Gyampo, Akandoh Rebuke Presby Moderator For Calling Agenda 111 critics witches

Prof. Ransford Gyampo, Kwabena Mintah Akandoh and  Prof. Joseph Obiri Yeboah Mante Prof. Ransford Gyampo, Kwabena Mintah Akandoh and Prof. Joseph Obiri Yeboah Mante

Senior Political Science Lecturer at the University of Ghana, Legon, has lashed out at the Moderator of the Presbyterian Church, Prof. Joseph Obiri Yeboah Mante, for describing critics of government's Agenda 111, as witches.

Prof. Ransford Gyampo, maintained that it's unacceptable and undemocratic for the Clergy to use their religious influence to attempt to silence dissent.

Kwabena Mintah Akandoh, who is the ranking member on the Health Committee in Parliament, denied claims that the Minority in Parliament is opposed to President Akufo-Addo's Agenda 111.

According to him, the minority MPs are only asking legitimate questions which will make the government accountable to Ghanaians.

The Moderator had charged saying "We've allowed politics to dominate our lives to an extent that we do not have good hospitals… If someone says he is coming to construct 111 hospitals and you are angry about it, you are a witch. For the pastors who want to exorcise witchcraft, deal with those critics," he told the gathering.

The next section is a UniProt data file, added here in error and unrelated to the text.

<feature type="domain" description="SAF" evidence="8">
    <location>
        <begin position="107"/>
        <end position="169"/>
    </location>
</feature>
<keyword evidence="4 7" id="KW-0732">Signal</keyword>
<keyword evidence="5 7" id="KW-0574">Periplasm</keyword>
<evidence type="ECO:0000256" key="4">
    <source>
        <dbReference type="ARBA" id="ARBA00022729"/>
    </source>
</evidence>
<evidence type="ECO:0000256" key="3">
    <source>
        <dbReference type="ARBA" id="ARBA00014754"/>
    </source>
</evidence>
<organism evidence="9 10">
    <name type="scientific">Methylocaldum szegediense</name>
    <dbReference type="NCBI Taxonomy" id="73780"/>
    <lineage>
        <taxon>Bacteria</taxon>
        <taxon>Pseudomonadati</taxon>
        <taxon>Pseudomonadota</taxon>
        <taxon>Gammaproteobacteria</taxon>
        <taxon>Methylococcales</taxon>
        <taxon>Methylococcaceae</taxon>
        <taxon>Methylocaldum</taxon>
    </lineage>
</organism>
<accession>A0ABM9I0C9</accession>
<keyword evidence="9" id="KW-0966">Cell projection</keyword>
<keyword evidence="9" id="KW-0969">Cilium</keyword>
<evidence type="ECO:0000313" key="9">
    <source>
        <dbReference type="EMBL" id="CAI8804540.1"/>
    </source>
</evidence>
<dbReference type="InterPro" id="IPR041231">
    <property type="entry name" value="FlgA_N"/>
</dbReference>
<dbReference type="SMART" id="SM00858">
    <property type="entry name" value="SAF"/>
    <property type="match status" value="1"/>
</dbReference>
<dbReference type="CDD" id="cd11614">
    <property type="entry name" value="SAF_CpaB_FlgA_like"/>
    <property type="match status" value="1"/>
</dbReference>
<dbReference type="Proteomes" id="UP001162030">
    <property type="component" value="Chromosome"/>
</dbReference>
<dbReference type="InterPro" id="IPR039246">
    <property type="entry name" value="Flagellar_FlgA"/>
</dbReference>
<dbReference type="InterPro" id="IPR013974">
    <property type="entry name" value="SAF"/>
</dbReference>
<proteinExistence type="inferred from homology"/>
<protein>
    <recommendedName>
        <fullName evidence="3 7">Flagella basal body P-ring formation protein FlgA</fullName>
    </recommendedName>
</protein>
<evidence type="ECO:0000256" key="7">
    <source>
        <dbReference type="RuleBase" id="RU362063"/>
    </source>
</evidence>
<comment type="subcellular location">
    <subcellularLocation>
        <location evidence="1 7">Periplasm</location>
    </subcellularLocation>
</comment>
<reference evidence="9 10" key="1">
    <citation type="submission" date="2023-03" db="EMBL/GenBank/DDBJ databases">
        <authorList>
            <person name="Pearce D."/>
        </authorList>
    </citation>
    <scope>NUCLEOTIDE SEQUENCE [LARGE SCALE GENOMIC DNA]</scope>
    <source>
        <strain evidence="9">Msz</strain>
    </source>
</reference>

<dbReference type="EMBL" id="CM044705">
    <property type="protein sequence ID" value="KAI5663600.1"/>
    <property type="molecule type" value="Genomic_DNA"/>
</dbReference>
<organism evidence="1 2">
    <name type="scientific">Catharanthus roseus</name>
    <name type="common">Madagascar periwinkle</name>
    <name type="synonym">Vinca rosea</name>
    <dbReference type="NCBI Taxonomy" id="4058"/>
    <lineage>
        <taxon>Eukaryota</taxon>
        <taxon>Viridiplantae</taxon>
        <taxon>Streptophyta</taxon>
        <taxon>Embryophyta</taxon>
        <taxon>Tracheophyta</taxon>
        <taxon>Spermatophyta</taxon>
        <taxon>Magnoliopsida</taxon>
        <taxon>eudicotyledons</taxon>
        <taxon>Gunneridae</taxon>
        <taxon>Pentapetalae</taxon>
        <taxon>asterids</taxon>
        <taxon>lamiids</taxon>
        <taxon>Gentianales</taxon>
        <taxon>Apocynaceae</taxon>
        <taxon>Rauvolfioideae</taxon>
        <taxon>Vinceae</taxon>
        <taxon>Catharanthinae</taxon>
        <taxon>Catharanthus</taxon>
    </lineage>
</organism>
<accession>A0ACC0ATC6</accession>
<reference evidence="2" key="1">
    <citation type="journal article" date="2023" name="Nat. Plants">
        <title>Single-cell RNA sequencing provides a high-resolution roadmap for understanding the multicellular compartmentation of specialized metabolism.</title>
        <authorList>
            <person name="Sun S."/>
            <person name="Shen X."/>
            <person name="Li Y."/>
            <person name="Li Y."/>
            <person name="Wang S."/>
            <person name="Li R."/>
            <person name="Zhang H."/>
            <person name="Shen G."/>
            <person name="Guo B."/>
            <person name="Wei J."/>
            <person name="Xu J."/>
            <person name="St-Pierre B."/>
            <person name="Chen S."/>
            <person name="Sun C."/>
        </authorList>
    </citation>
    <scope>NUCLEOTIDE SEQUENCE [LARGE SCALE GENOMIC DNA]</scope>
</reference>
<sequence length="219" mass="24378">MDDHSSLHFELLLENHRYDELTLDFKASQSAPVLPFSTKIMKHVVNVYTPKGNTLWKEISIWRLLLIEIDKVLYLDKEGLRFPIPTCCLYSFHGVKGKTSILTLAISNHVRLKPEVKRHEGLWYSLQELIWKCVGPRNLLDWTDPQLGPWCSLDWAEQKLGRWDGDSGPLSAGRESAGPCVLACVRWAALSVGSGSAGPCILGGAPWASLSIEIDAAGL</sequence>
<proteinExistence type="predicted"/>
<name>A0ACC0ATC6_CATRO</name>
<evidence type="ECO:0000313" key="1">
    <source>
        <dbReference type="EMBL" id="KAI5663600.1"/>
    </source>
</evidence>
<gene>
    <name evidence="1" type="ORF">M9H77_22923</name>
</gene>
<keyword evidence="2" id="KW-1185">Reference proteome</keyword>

Rt. Rev. Prof. Mante, who also doubles as the Chairman of the Christian Council rallied support for the initiative to improve the healthcare of the populace.

He, nonetheless, charged the government to remain committed to delivering the project in order to ensure that the vision becomes a reality.

"We're waiting for you to construct the hospitals. If you don't, we shall criticize you. More importantly, do not build sub-standard hospitals and clinics," he said.

But Prof Gyampo has shot at the Head of the Prebyterian Church saying "Our revered men and women of God must comment on public policies and on matters of partisan politics, in a manner that does not frustrate dissent through harsh judgemental invectives and vituperations."